Last year, observers complimented the Philadelphia Phillies by saying that they were the only National League team with an American League lineup. Translated, that meant that the pundits were saying that the Phillies could flat-out hit.

So, can someone now diss the BoSox by saying that they have a National League lineup? Of course, they wouldn't be the only team worthy of that moniker, but did the Red Sox' brass think that the lineup that the team went into the season with can contend?

We'll find out.

How Far Has Tim Tebow Sunk (or Risen) in the NFL Draft?

This report from ESPN suggests that Tebow won't be in New York tomorrow for the first round.

The cited reasons: the logistical difficulties in getting family and friends there.

The probable reason: he's not going to go in the first round.

Still, he's worth drafting in the early rounds, if only because a) he's a big-time gamer and b) he's re-tooled his release to better suit the pro game.

Sunday, April 18, 2010

Early Reactions to Travel Softball Tournaments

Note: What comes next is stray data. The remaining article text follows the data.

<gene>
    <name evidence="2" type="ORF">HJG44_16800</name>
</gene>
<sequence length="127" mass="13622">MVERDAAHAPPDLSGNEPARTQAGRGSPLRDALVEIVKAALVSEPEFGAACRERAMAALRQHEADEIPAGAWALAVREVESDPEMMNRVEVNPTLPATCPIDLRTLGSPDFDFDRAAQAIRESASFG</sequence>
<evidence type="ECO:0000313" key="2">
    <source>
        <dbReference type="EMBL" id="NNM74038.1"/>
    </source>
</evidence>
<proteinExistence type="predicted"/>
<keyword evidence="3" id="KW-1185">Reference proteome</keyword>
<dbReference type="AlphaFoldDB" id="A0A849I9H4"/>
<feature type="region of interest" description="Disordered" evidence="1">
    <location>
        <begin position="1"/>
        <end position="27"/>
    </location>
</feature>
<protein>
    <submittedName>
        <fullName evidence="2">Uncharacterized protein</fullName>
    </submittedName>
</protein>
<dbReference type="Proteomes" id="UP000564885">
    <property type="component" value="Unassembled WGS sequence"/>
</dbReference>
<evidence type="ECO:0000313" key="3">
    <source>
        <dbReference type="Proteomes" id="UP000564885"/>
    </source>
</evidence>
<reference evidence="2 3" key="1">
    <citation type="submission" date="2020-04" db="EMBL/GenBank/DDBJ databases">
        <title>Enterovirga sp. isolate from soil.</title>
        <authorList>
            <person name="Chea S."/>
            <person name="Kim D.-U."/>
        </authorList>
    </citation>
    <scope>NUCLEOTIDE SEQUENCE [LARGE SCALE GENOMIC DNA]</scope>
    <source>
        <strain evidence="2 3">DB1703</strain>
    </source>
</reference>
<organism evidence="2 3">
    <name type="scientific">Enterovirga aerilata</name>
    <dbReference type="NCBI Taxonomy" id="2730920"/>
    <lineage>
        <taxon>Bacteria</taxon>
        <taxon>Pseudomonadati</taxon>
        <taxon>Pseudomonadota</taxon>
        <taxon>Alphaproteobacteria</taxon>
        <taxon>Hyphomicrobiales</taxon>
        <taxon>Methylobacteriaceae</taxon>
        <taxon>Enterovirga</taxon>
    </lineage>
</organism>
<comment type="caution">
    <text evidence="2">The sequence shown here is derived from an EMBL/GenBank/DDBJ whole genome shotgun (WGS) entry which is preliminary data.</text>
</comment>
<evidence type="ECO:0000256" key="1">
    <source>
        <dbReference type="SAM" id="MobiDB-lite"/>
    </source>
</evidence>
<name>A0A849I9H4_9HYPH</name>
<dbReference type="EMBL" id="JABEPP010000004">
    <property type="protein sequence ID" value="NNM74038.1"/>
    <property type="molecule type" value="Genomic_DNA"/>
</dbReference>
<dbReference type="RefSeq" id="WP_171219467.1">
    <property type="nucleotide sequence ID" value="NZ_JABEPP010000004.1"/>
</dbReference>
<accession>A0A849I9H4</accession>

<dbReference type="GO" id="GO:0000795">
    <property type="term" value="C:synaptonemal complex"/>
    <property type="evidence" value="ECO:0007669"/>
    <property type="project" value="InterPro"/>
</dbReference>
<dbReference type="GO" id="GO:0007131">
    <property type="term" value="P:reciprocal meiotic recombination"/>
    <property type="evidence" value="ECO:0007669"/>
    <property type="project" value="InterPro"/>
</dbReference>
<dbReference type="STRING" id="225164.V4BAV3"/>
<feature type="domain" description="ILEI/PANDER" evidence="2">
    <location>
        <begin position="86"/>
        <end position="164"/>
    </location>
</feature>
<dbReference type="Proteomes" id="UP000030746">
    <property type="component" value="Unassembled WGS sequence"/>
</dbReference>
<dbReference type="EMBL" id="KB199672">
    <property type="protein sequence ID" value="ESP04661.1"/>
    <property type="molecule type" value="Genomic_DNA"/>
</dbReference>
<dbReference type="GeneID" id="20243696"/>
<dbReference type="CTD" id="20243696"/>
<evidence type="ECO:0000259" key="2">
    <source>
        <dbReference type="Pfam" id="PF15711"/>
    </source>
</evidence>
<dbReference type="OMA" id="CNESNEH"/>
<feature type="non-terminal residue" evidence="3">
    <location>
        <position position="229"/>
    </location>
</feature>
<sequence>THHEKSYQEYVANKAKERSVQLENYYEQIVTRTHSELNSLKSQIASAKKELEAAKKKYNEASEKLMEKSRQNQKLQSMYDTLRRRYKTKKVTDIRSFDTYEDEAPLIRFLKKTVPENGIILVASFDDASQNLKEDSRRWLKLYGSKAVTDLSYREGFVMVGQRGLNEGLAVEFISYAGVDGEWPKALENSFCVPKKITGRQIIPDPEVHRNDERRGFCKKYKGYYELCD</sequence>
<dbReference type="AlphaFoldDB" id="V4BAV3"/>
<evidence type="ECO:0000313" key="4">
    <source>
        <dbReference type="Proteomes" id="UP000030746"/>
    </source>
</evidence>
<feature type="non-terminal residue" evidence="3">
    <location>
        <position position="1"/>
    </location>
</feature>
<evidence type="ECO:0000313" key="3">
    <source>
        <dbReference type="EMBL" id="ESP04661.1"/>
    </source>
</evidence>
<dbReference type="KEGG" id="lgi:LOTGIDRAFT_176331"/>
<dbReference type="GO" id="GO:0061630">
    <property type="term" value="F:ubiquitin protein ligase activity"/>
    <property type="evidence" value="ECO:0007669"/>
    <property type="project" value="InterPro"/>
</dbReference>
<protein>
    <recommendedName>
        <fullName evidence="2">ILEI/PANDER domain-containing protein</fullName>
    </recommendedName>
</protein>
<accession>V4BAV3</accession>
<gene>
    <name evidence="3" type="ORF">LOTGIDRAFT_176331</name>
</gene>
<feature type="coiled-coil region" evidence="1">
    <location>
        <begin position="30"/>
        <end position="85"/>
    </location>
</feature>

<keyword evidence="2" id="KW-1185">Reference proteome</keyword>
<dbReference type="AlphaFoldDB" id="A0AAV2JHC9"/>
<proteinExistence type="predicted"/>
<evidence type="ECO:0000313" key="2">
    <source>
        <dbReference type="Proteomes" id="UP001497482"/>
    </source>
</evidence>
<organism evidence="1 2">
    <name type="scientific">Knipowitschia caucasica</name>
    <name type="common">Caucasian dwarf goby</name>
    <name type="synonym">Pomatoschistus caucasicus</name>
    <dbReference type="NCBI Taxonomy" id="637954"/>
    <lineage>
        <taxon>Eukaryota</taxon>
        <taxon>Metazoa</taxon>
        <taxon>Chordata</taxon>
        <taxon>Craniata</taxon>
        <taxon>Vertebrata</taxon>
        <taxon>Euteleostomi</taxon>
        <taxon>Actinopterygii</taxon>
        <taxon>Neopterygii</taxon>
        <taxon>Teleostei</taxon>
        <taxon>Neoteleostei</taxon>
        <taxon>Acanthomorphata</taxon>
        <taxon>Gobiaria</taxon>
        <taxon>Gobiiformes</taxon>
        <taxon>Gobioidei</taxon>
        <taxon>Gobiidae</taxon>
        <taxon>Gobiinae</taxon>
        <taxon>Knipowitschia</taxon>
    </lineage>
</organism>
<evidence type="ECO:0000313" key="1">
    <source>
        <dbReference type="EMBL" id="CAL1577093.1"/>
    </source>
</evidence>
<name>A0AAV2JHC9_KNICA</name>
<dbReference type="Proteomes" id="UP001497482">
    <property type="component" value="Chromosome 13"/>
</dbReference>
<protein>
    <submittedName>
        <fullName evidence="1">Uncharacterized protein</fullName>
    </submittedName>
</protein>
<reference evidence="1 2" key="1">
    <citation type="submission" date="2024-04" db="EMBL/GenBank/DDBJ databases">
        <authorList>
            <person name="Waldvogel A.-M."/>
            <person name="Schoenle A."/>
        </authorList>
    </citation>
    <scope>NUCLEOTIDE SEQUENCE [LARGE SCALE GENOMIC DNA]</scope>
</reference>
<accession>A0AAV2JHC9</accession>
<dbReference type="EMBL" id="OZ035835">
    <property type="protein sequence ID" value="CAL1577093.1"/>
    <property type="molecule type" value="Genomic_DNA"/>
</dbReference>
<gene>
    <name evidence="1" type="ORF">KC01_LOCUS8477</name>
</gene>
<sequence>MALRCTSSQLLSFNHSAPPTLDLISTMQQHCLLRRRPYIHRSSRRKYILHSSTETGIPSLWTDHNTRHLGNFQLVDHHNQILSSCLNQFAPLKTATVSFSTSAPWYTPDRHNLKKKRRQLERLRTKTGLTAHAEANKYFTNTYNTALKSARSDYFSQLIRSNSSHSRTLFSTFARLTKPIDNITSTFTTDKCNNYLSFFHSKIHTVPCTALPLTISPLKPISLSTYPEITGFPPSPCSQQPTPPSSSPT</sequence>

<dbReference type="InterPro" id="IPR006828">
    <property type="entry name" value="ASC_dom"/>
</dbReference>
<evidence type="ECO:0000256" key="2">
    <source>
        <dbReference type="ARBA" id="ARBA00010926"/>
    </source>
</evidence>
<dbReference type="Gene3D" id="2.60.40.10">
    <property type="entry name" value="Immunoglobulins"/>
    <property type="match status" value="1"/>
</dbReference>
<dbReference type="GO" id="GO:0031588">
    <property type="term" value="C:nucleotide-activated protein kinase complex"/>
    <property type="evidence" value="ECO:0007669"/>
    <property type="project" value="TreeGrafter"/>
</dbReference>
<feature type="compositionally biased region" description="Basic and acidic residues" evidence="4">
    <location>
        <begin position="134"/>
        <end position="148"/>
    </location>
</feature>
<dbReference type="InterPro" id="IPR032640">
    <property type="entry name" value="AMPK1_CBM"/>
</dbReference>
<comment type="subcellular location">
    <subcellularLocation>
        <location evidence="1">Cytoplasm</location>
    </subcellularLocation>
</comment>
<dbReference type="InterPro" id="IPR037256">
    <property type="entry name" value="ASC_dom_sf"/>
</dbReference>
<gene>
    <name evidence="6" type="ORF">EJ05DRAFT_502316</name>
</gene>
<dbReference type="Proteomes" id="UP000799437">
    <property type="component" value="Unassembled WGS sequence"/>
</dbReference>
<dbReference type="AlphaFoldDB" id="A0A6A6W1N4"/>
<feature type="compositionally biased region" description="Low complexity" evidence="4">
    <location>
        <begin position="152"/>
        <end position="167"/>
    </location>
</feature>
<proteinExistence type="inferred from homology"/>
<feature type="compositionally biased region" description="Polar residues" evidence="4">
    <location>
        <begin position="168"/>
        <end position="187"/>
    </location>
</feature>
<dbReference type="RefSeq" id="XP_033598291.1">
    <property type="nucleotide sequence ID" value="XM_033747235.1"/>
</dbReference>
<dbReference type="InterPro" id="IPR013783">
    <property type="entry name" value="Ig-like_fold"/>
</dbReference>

I just got back from a travel softball tournament. On Saturdays, teams play for seeding, and on Sundays, there's a single elimination tournament for the trophies. Here are a few observations:

1. The Trunk of Your Car Must Be a Well-Stocked Locker. Especially in the spring, when there's rain in the forecast, it's windy and say not going to get about 58 degrees. Accordingly, I had a pretty warm coat, rain gear (including rain pants), an umbrella, gloves, a scarf, a few hats, a cooler full of cold drinks, energy bars, first aid stuff (ice packs, Icy Hot, a first-aid kit), a spare pair of cleats for my daughter, blankets, the $9 on sale portable chairs purchased at Dick's sporting goods and a catching bucket (i.e., the type with a cushion on top in case I was needed to warm up my daughter before she got a chance to pitch). My daughter had her equipment bag full of stuff, too.